The Didache 21 – Do What You Are Able

Posted: July 1st, 2009 | Author: | Filed under: Didache | Tags: , , , , , , , , , , , , , , , , , , | Comments Off on The Didache 21 – Do What You Are Able

This series is reflecting on the Didache if you want to read it separately.

For if you are able to bear the entire yoke of the Lord, you will be perfect; but if you are not able to do this, do what you are able. And concerning food, bear what you are able; but against that which is sacrificed to idols be exceedingly careful; for it is the service of dead gods.

Once again we encounter the idea of being perfect, this time in connection with being able to bear the entire yoke of the Lord. All who follow Jesus are called to the same yoke, the same rule, the same way. Whether it be love, prayer, ascetism, or vocation, we are all called into the fullness of life. When you read the gospels, the yoke of Jesus can sometimes seem overwhelming. It permeates every aspect of our lives and is so foreign to what we often consider “natural”. And yet there is also boundless mercy, especially in the recognition that we are to grow in faith and practice through the presence and activity of God in our lives. We are not expected to instantly be perfect, in any sense of the word. That would be a crushing weight indeed.

And here we see that reflected here in the very early tradition of the church. Do what you can. Receive the grace of God, which is to say receive God himself, and swim in the mercy of God. Move. Act. Live. And do all that you are able in the yoke of the Lord. This is reflected even today in the life of the Orthodox Church. There is one rule for everyone within the church: monastics, presbyters, deacons, and that first order of the royal priesthood often call the laity. And yet there is economy whenever needed. If in the demands of your work, you cannot pray all the hours and have not absorbed the Jesus Prayer or other prayers to the point that you pray without ceasing, pray those hours you can manage. If for health or other reasons you cannot keep the full fast, work with your priest to find a fast that you can follow. If you are fasting and are given a meal in love and hospitality by one who does not follow the same fast, thank that person graciously and eat the meal. The person is more important than your fast.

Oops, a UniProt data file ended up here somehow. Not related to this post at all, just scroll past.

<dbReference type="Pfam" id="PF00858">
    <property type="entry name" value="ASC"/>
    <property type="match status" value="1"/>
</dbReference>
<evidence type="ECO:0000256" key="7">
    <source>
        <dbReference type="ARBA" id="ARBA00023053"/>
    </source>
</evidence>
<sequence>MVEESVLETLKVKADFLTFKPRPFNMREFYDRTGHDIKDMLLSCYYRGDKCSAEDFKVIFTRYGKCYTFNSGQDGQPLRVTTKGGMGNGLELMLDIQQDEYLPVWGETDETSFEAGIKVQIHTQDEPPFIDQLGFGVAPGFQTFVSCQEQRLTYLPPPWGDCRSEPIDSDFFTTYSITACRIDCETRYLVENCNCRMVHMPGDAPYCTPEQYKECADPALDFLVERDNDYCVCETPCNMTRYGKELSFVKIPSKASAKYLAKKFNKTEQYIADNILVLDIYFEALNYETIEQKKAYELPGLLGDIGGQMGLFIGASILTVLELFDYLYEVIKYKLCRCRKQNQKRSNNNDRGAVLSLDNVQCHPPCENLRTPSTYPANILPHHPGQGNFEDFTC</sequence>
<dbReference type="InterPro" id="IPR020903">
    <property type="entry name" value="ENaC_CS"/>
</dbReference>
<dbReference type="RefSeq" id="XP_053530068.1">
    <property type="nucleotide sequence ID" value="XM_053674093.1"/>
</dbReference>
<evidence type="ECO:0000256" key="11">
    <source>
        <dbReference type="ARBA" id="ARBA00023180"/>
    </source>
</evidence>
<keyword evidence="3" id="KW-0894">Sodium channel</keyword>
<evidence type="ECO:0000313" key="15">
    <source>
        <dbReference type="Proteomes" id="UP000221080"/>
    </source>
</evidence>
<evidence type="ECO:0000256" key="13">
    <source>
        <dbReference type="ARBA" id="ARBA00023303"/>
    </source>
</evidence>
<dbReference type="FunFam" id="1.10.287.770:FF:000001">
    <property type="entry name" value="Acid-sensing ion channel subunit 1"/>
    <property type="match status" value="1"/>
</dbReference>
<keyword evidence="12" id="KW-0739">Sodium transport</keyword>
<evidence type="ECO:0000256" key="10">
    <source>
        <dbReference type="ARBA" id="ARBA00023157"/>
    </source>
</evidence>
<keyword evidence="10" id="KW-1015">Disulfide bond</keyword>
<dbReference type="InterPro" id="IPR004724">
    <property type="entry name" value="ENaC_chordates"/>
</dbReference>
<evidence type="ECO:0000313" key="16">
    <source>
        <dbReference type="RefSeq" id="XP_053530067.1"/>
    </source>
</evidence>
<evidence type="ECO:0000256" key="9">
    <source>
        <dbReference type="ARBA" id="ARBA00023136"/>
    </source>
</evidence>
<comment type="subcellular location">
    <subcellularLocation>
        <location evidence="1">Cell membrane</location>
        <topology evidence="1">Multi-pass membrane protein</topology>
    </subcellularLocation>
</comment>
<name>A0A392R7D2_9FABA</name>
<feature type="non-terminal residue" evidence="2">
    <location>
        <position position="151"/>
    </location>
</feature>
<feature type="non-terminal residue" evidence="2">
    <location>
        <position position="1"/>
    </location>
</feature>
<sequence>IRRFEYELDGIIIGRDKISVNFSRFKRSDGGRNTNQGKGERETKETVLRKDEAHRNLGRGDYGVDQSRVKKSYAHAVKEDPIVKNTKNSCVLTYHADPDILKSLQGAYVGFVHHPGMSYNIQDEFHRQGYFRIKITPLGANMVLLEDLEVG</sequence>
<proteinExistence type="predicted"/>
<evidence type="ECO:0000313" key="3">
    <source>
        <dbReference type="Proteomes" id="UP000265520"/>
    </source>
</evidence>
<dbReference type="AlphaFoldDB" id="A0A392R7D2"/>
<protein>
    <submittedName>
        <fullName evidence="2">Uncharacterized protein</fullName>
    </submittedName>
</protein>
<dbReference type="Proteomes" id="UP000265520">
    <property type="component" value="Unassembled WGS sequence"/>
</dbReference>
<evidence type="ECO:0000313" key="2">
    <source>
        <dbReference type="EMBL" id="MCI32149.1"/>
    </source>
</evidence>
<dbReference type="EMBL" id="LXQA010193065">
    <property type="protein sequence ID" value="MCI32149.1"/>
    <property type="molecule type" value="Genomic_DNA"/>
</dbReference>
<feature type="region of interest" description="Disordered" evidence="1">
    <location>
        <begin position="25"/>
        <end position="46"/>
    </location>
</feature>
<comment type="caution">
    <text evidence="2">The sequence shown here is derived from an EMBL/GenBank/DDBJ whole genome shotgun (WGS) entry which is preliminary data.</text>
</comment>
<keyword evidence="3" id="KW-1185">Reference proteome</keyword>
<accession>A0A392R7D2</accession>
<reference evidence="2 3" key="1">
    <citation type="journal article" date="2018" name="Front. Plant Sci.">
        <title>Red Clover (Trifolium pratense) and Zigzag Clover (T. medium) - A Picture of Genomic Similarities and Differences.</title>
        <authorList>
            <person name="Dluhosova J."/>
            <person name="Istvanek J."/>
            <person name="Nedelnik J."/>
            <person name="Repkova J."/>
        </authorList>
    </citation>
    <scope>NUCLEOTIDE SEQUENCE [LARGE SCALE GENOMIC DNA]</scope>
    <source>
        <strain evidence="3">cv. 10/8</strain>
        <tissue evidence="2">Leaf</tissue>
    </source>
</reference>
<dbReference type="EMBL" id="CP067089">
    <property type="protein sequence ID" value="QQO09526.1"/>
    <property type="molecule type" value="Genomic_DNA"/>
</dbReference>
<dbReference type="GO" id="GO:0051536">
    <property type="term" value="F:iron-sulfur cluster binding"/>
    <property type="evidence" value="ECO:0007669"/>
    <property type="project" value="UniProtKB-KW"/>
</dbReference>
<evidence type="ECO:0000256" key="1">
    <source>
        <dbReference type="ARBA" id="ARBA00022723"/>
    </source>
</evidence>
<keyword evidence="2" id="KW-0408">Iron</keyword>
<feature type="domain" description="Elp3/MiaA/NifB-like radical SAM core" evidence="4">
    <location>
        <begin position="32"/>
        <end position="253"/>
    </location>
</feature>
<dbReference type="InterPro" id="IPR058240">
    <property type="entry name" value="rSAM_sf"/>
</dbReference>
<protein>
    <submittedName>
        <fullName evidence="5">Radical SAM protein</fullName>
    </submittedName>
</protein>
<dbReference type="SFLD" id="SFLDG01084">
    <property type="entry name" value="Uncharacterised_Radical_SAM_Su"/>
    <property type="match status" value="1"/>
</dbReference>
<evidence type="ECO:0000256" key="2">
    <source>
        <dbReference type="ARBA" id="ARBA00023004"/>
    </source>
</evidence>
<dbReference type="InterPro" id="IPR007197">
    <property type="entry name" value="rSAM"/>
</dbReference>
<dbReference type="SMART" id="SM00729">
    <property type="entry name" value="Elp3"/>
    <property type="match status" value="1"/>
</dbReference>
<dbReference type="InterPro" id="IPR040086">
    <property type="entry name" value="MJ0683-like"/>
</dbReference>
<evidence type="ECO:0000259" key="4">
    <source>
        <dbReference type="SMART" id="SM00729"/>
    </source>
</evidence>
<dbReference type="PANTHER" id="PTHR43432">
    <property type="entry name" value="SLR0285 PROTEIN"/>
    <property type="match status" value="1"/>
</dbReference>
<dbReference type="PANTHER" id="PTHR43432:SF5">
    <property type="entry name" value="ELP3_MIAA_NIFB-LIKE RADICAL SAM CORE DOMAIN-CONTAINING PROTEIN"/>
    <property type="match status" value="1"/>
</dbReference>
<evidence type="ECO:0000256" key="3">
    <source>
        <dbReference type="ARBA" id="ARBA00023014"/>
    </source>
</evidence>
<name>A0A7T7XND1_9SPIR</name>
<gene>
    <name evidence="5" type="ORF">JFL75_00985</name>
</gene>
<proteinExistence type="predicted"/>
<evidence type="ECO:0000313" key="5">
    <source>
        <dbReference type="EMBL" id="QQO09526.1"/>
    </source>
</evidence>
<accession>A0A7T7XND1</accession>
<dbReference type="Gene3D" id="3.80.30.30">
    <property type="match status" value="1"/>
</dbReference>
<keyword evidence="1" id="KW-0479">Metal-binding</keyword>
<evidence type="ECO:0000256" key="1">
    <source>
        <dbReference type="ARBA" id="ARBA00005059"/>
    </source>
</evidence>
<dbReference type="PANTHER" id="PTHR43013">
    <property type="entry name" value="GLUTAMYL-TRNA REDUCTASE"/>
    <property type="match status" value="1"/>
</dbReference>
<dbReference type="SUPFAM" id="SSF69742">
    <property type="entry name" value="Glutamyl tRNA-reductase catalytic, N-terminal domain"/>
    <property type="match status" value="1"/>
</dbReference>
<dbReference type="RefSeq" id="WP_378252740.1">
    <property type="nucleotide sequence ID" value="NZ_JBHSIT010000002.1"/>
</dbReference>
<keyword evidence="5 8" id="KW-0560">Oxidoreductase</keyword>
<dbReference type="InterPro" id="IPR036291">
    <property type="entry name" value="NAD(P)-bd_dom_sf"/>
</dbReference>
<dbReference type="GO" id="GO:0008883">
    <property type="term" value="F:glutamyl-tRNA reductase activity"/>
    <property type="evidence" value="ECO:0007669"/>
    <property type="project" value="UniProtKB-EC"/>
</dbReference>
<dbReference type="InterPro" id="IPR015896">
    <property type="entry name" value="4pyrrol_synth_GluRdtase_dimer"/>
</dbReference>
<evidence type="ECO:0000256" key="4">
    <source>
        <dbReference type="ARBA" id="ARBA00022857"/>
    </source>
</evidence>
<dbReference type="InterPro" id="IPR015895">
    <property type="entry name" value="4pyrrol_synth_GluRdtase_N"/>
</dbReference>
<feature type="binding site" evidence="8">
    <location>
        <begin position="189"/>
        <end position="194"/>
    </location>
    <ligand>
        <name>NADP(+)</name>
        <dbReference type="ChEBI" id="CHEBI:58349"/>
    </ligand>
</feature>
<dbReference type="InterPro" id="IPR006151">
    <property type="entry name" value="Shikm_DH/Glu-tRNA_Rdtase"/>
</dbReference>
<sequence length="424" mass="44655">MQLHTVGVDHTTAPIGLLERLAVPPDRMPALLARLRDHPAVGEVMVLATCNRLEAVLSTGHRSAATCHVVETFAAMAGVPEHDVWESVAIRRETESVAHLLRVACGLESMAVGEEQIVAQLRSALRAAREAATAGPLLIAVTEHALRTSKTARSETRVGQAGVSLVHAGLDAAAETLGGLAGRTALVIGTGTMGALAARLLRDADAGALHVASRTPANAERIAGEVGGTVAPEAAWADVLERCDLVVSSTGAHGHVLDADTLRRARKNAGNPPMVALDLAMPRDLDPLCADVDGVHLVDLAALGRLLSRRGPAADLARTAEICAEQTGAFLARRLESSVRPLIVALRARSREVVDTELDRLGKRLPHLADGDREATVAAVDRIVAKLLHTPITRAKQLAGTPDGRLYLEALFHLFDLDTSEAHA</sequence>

We don’t often encounter meat sacrificed to idols in our part of the world these days. It can be hard for us to recognize how prevalent that was in the ancient world. In some markets at some times, it could be hard to find any meat that was not a remnant of a sacrifice. The tension here is the one Paul addressed many times and which the Council of Jerusalem described in Acts faced also. Paul largely dealt with the love expressed to one who offers you a meal when he wrote not to ask and to share in hospitality. Paul wrote that we are free, but that some might remember their worship of those other gods and be drawn back toward. The Council was establishing rules that would allow Jewish and Gentile believers to share the same table.

It might be interesting if we attempted to identify our “meat sacrificed to idols” today. What do we blithely consume today that is in service to dead gods?


Mercy and Justice

Posted: June 16th, 2009 | Author: | Filed under: Faith, Personal | Tags: , , , , , , , , , , , , , , , , , | 1 Comment »

Father Stephen Freeman wrote two fantastic interrelated posts today. Take a moment to read them both before reading my feeble thoughts on them.

St. Isaac – Mercy and Justice

More on the “Justice” of God